The goal of a meal plan is to control your blood glucose levels, maintain a healthy body weight and feel good. Your dietitian can assist you in meal planning by suggesting the right amounts, types and timing of the foods you eat. Different types of foods have specific roles within the body. Keeping track of what you eat, when you eat and how much you eat, along with regular testing, can help you and your healthcare professional understand how the foods you eat affect your blood glucose levels. As you develop your meal plan, think about the foods that you normally eat. One way to identify this is by creating a list of...

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How to Talk to Your Doctor

Whether you’ve been living with diabetes for years or you’re newly diagnosed, communicating with your healthcare team is one of the best things you can do. If you’re nervous about opening up to your doctor or pharmacist, there are some good reasons to conquer these fears. Less communication leads to measurable increases in your stress, anxiety, and possible depression. It also leads, inevitably, to less frequent and less successful diabetes management.1 Since communicating with your healthcare providers is proven to be good for your health, here are some guidelines for starting the conversation and keeping it going....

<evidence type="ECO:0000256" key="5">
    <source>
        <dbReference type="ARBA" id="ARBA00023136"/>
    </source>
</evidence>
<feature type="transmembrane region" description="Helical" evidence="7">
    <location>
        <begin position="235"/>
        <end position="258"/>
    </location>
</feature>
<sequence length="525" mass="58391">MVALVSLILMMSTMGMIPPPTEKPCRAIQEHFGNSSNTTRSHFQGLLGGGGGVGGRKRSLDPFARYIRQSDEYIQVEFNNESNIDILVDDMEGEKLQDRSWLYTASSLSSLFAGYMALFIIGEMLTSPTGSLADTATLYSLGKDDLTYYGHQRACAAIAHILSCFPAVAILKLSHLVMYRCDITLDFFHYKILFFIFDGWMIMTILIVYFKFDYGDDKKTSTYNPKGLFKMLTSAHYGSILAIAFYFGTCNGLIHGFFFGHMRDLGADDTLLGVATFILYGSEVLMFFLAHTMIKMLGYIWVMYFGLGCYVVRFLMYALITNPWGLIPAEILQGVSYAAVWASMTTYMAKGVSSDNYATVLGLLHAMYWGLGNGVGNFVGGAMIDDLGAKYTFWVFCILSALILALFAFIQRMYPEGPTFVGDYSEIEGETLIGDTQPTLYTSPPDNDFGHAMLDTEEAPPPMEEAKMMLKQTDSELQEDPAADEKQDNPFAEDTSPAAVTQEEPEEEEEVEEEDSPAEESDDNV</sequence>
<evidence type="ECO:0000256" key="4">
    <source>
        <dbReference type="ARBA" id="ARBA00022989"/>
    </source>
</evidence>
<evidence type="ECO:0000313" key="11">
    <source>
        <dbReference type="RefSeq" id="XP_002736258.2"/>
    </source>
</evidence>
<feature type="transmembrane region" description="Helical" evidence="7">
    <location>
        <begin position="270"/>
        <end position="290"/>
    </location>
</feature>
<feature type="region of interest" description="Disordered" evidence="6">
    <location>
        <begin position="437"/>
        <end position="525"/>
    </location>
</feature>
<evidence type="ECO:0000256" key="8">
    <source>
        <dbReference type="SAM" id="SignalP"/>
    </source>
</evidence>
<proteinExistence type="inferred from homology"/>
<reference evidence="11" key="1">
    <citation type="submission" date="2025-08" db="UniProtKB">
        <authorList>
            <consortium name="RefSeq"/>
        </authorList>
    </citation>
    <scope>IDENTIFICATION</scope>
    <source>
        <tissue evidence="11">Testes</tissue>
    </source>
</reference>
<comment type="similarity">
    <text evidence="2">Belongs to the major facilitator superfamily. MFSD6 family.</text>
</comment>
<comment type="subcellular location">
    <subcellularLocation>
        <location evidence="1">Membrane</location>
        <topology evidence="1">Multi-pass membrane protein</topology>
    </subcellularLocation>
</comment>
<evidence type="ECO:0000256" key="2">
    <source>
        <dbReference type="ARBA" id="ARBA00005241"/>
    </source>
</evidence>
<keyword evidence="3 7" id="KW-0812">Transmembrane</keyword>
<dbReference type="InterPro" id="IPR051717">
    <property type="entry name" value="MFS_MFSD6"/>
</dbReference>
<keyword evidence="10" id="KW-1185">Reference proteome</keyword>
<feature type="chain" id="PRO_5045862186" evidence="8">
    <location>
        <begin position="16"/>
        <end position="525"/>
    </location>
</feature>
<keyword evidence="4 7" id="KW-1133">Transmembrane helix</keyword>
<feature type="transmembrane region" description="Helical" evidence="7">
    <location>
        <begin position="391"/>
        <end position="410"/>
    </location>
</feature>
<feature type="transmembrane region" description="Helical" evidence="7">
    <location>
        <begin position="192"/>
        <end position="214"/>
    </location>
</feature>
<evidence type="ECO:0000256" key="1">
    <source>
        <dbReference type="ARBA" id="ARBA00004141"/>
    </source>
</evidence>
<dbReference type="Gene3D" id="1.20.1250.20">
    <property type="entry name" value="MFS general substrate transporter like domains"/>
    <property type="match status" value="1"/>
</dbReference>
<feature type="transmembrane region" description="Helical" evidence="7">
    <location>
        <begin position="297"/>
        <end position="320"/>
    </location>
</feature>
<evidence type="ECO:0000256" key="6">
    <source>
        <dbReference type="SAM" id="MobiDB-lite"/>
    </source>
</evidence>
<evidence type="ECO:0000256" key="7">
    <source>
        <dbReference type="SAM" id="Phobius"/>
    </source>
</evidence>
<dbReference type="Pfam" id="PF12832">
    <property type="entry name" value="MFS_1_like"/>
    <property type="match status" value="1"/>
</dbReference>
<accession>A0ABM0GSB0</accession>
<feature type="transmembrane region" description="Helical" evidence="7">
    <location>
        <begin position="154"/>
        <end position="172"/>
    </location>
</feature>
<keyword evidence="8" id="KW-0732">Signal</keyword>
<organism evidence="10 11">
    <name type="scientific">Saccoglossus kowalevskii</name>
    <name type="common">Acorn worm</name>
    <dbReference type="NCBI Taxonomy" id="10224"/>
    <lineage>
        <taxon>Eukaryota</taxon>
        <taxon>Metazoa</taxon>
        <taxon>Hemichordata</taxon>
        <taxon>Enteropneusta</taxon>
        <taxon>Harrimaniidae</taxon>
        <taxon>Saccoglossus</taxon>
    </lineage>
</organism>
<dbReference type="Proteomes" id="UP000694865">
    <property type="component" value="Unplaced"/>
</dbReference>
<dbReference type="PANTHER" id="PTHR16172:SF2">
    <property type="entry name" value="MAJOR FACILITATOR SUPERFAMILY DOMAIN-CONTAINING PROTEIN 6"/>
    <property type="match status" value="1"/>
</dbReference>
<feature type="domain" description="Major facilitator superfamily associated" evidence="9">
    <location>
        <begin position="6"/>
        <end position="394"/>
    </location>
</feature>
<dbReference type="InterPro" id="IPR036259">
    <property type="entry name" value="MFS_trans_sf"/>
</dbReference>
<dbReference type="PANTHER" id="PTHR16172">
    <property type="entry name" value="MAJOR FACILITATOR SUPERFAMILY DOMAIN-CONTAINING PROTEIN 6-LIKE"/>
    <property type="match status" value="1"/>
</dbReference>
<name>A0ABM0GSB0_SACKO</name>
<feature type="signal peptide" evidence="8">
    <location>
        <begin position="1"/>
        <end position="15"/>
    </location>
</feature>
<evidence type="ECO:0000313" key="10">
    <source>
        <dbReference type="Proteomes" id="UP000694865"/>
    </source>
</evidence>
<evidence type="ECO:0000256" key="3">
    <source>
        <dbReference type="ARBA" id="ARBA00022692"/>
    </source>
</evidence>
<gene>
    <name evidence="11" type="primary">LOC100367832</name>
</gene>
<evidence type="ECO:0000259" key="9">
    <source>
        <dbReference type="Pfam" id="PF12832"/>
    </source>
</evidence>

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Preparing for pregnancy—good reasons to start today

Let's think into the future. Imagine sitting in a rocking chair playing with ten brand-new, tiny toes. That's the image you can remember every time you check your blood glucose, visit your doctor or say no to a glass of wine. And it's absolutely worth it. Not ready for parenthood yet? Here's what you can do now. There are several things you can do to prepare for pregnancy well before you're ready to conceive. Read about it—just not too much. When you understand the risks, you can take steps to reduce them, but it could be overwhelming if you dwell on them. Stay confident knowing...